Do-It-Yourself Online Safety Guide for Women — why we did it & top tips for staying safe
Do you know how much information you share online? Who has access to it? How you can make your online presence safer so potential abusers don’t get their hands on your information?
At Chayn, we recently released a Do-It-Yourself Online Safety Guide. The purpose of the guide is to help people, especially women, be more aware of the safety risks we take online. The guide helps us make a diagnosis of our security strengths and weaknesses and take action to keep safe.
Taking Online Safety into Our Own Hands
In the digital age, abuse and misogyny offline translate into online harassment, hate speech, or even revenge porn. This puts vulnerable people even more at risk, especially female survivors of violence. The danger is amplified even more so for people living in oppressive contexts; there the law of the land does not offer protection to people whose social behaviour differs from the norm.
Given the current international surveillance system, it’s clearly a necessity to protect our data from being used against us.
A Crowdsourced Guide
Aware of our limitations in grasping the complex details of this issue, we crowdsourced the guide with female survivors. That way, we could design it with them rather than arbitrarily deciding what the key aspects were to include within it. What we heard was that the two main characteristics of the Guide needed:
1) to be accessible from any device and everywhere, and
2) to contain useful and practical advice that could be implemented right away.
In order to meet these objectives, Chayn’s DIY Online Privacy Guide is licensed under the Creative Commons License Attribution-ShareAlike 4.0 license. That license makes it easy for individuals or organizations alike to share and distribute the guide.
It has been translated into eight languages (English, Spanish, French, Arabic, Farsi, Pashtu, Urdu, and Russian). So wherever you live around the world, we hope you can use it! It’s built on top of a github repository, so it’s really easy for any organization to create their own version of it.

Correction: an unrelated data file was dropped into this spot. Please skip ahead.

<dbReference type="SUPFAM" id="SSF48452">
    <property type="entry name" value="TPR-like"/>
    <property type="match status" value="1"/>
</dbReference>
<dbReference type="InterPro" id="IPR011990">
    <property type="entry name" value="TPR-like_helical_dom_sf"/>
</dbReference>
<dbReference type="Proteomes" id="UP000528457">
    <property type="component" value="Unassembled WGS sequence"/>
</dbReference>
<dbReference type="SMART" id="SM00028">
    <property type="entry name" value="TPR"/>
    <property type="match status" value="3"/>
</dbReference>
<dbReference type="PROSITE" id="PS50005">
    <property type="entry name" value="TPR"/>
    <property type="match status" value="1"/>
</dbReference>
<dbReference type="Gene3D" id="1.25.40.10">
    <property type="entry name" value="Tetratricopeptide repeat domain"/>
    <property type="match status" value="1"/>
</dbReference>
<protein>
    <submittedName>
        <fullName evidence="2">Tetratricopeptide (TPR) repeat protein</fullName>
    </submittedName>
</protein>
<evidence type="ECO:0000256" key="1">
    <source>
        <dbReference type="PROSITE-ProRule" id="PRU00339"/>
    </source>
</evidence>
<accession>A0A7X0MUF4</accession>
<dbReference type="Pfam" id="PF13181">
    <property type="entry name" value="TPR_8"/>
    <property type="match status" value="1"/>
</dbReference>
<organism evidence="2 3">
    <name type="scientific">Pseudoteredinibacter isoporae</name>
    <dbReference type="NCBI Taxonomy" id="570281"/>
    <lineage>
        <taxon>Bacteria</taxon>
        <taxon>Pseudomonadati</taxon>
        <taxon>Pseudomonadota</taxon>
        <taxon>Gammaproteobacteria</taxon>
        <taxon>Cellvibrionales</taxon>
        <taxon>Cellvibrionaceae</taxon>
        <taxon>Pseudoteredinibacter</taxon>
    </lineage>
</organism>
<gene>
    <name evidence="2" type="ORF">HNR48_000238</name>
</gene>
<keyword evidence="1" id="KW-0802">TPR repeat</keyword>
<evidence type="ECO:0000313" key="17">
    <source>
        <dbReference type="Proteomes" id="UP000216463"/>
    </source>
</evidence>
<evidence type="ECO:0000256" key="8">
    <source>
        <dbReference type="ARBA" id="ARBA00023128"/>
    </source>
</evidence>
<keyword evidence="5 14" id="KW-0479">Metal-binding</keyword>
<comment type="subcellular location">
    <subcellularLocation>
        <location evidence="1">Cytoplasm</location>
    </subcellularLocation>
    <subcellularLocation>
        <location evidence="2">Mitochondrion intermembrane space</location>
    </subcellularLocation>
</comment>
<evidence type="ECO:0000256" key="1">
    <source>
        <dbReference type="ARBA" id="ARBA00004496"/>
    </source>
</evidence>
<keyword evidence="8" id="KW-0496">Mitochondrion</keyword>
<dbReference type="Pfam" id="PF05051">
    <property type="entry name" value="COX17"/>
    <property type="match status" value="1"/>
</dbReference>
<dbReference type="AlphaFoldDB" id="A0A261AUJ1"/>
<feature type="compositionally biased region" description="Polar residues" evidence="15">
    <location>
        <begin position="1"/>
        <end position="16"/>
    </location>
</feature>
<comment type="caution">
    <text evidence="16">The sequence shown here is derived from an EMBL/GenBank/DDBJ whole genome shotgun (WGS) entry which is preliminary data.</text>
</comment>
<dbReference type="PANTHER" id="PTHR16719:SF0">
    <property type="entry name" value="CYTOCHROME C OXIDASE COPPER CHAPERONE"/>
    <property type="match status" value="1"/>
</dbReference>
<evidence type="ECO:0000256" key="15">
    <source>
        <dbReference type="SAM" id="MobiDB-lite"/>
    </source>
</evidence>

This guide will always be a work in progress because of the ever-changing landscape of cybersecurity. So please help us improve it by dropping us a line if you see bugs or outdated information. We want to build it together with you!
Get Started with These 4 Tips
1. Don’t Give Out Your Passwords
As obvious as it may seem, you should not share a password with your loved ones and friends, or reuse the same password across accounts. But how can you do it with so many accounts, right? Just download a password manager to create and remember strong passwords for you!
2. Be Vigilant: Don’t Let Websites Track You
While surfing the web, you are unknowingly sharing information. Websites use trackers and cookies to learn where you are located, what other websites you visited, what products you bought, and what keyword searches you made. Scary? Yes, definitely. Avoidable? Absolutely! You can change that by using browser extensions to block tracking cookies.
3. Clean Up Your Personal Information
Have you ever given your phone to a friend or a relative to send a message or make a call? You might not have thought about it then, but you gave them direct access to your browser history and chat history from your messaging apps.
To avoid other people putting their nose into your private life, regularly erase your call and message histories. If there are conversations you would like to keep, just archive and encrypt them. You will keep them forever for your eyes only!
4. Use Social Media Carefully
Make sure you know what your contacts can see when you post your status or some pictures or indicate your location. Remember that when people tag you, this information is shared with their contacts as well as yours. Now it’s time to check out your privacy settings and adjust them according to your needs!
(Originally published in TechSoup on March 30th 2017)